So I have to question my own earlier assumption that the serpent story had little value in informing our spirituality. After all, the Writer of John’s Gospel got something important from it. "And just as Moses lifted up the serpent in the wilderness, so must the Son of Man be lifted up, that whoever believes in him may have eternal life.” What John, a deeply spiritual writer does is lift from the serpent saga the part where grace appears. He may or may not believe in the power of a talisman like a bronze serpent, but he uses the analogy to proclaim the life-giving power of the lifting up of Jesus.

The risk here, of course, is that we can just swap one superstition for another, albeit a more sophisticated one. Just how does Jesus’ "lifting up” or crucifixion, save us from our sin? Is it just by looking at him? Some would say yes. I say that if it were that easy, there would be a lot less sin in the world, particularly in those who claim Jesus to be Savior and Lord.

My conclusion, in reflecting on the relationship of these two biblical passages, is that superstition and spirituality are not an "either or”, but rather a continuum from primitive to more sophisticated, from seminal to mature, from casting around in the dark to seeing the light of day.

And so I do not want to condemn any superstitious tendency that you or I or prone to exhibit from time to time. I would rather say that while our superstitions can at best only ward off our real or imagined demons for a while, they do not of themselves bring us life. It is only as we move from fear to faith, simple to more complex understandings about life, from primitive interpretations to knowledge that comes from prayers and deep reflection that the fullness of life in Christ begins to unfold for us.

The road to deeper spirituality is, as Jesus reminds us, not an easy one- but, like the road to Jerusalem, it is a critically important choice. And it is well worth the effort, if we can only save ourselves too many deviations and detours that lead us nowhere and consume all our spiritual energy in the process. Here are a few closing thoughts about the way forward:

1. It helps if we let go the idea that the Bible is a magic book that has the right formula if only one can find it. The Bible is not magic, even though some writers make superstitious interpretations, in their sincere efforts to make understandable the mysterious ways of the divine. The Bible points us to salvation; to eternal life, to fullness of life, to transformation of our hearts and souls. It does so, with deep, inspired insights into the divine mind, and some acute descriptions and analysis of the complexities of human behaviour.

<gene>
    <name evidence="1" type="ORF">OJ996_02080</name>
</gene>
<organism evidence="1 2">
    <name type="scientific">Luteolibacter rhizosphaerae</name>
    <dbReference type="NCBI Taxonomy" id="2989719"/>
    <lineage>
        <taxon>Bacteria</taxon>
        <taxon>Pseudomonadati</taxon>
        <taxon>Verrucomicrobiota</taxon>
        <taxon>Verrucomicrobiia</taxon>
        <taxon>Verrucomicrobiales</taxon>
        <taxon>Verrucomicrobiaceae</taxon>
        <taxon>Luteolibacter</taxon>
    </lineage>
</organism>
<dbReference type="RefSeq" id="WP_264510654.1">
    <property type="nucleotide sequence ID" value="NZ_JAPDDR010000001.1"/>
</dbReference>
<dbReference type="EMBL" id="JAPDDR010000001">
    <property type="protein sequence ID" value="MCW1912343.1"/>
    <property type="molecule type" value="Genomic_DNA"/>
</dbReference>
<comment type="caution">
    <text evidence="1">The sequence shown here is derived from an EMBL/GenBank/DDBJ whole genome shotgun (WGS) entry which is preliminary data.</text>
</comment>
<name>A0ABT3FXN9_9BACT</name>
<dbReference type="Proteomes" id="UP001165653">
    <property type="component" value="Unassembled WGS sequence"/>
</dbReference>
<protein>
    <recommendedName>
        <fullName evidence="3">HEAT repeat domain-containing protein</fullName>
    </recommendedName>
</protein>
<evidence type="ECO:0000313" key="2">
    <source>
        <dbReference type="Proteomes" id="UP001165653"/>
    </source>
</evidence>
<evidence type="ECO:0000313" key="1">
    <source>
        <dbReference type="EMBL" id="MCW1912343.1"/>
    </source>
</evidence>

2. Progress happens when we take and reinvest the energy that fuels our superstitions, our magical thinking in something more profitable. This, my friends, can be very hard. I have mentioned before the rigid belief of my golf partners that because I am a minister, when I hit the ball into the trees, it rebounds onto the fairway far more often that theirs do. Even when I try to keep track of the good and bad bounces, they refuse to listen. You cannot shift prejudice with logic, and magical thinking is like a medal or security blanket, which by clutching to it, helps keep the ghosts at bay. We have to let it go.

3. We find new life when we embrace the positive compassion and care of the God who so loves the world, including you and I, that God is willing to forgo even a part of Godself for our sake. Stop asking fruitless questions like "What did I do wrong that caused me to have such bad luck?”. Stop amplifying negative attitudes and behaviour to the point where this is the only way you can explain your suffering. I love the story of Forest Gump, who whatever happened to him, took it without complaint and turned it into a positive. He never blamed himself. He never blamed others. He never blamed God. He simply said "Shit happens” and kept running forward. The gospel of love invites us to take a new look at who we are, and start living as if we actually deserve to be alive, actually deserve the good people around us. Start living as if God was on your side, instead of making every complaint come back to bite you.

4. Over Lent and Easter, we may profit from prayerful reflection on how Jesus actually saves us from our worst selves. The cross is not a magical act, but a deeply courageous, compassionate sacrificial demonstration of what it means to love. And when we finally grasp that, we will be inspired to respond to the giver of that love with compassion, mercy and love of our own.

It is my deep conviction that God does not want us to be helpless receptacles of a medal of talisman that we clutch in the darkness to save us from our fear. I am sure, on the basis, of the deep spiritual insight of John chapter 3 that God wants us to receive God’s abundant spiritual blessings, gifts of grace and sources of energy that we carry with us in our hearts wherever we go. And so we become the bearers of the spirituality we so eagerly seek. For, in the words of another writer called John, "Perfect love casts out fear”. AMEN